Some books on the stories and experiences of refugees that I’ve read in the past are those Ishmael Beah’s A Long Way Gone: Dreams of a Boy Soldier, Dave Egger’s What is the What (an account of Valentino Achak Deng’s life, of whom I was fortunate enough to meet) and more recently, Viet Thanh Nguyen’s The Sympathizer (read my review of the book here). These books talked about the lives of African and Vietnamese refugees, the plight of fleeing for safety and survival that so many Syrians are currently attempting.


There are currently 4.8 million registered Syrian refugees as of March 2016, after the onset of the Syrian civil war in 2011. About 6.6 million have been displaced, and most refugees have been seeking refuge in Turkey, Lebanon and in other European nations. They are fathers, mothers, sons, daughters, children fleeing the country they call home to save their lives, after the authoritarian government of Assad was toppled.

In 2015, countless headlines of boats capsizing and dead bodies of children floating ashore dominated the news. In an article from The New Yorker magazine, I read about how Ghaith, a 22-year old law student crossed ten borders — leaving behind his mother and wife — so he can start anew in Sweden and hopefully bring the rest of his family with him.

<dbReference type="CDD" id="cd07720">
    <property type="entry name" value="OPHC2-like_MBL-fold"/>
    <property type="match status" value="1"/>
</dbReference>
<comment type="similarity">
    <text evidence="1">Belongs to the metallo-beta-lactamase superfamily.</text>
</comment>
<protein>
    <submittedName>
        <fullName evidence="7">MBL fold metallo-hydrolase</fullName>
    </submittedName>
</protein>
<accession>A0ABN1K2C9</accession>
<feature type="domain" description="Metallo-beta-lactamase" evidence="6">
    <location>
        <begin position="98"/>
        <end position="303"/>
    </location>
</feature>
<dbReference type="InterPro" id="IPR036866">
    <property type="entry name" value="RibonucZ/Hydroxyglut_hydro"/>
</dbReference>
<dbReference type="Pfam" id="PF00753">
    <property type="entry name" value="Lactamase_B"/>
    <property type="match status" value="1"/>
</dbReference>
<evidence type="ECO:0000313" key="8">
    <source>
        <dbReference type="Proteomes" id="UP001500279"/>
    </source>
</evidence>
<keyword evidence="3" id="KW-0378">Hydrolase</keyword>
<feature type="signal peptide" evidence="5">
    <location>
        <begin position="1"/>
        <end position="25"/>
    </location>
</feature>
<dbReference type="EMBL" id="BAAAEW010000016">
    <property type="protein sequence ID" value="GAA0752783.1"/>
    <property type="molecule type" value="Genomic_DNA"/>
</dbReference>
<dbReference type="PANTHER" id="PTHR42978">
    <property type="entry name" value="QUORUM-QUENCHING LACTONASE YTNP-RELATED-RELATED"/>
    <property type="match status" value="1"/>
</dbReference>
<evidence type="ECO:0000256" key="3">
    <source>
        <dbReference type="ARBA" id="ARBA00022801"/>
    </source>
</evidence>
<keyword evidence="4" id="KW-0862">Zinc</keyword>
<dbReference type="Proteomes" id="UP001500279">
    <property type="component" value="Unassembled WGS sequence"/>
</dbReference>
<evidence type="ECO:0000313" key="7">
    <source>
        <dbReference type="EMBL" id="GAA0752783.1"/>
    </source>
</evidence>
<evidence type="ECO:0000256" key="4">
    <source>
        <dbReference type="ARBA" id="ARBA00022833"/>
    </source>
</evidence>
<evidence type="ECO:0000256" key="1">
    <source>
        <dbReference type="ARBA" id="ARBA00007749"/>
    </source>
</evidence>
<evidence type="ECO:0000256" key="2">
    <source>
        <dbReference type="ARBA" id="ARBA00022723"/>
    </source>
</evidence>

His journey to Sweden was marred with harrowing exchanges with smugglers, counterfeiters, border officials and other smugglers.

You reach a point when you become numb, I was standing there naked. I felt like I was not a human anymore.

Ghaith, after being harassed, slapped and strip-searched
by an Italian security official

Countless others like Muhammad, a school principal in Syria had to flee with his wife and six children hoping for reprieve from the bombs and missiles that rained on his village. After arriving at the Idomeni camp in Greece, Muhammad is still hoping for a brighter future along with other refugees.


Muhammad: “We escaped injustice and oppression and ended up in suffering and hardship.”

I think about women and children throughout all of this, knowing that they are the most vulnerable in these situations. I came across a piece from Refinery29 called Behind The Deadlines: Daughters of Paradise which featured the lives of several Syrian women refugees. Women and children are at the risk of exploitation and sexual harassment, prey to human trafficking.

While absorbing populations of Syrian refugees is being debated around the world, it is worth noting that the war was even more aggravated as countries like the U.S. and Russia joined the military fray.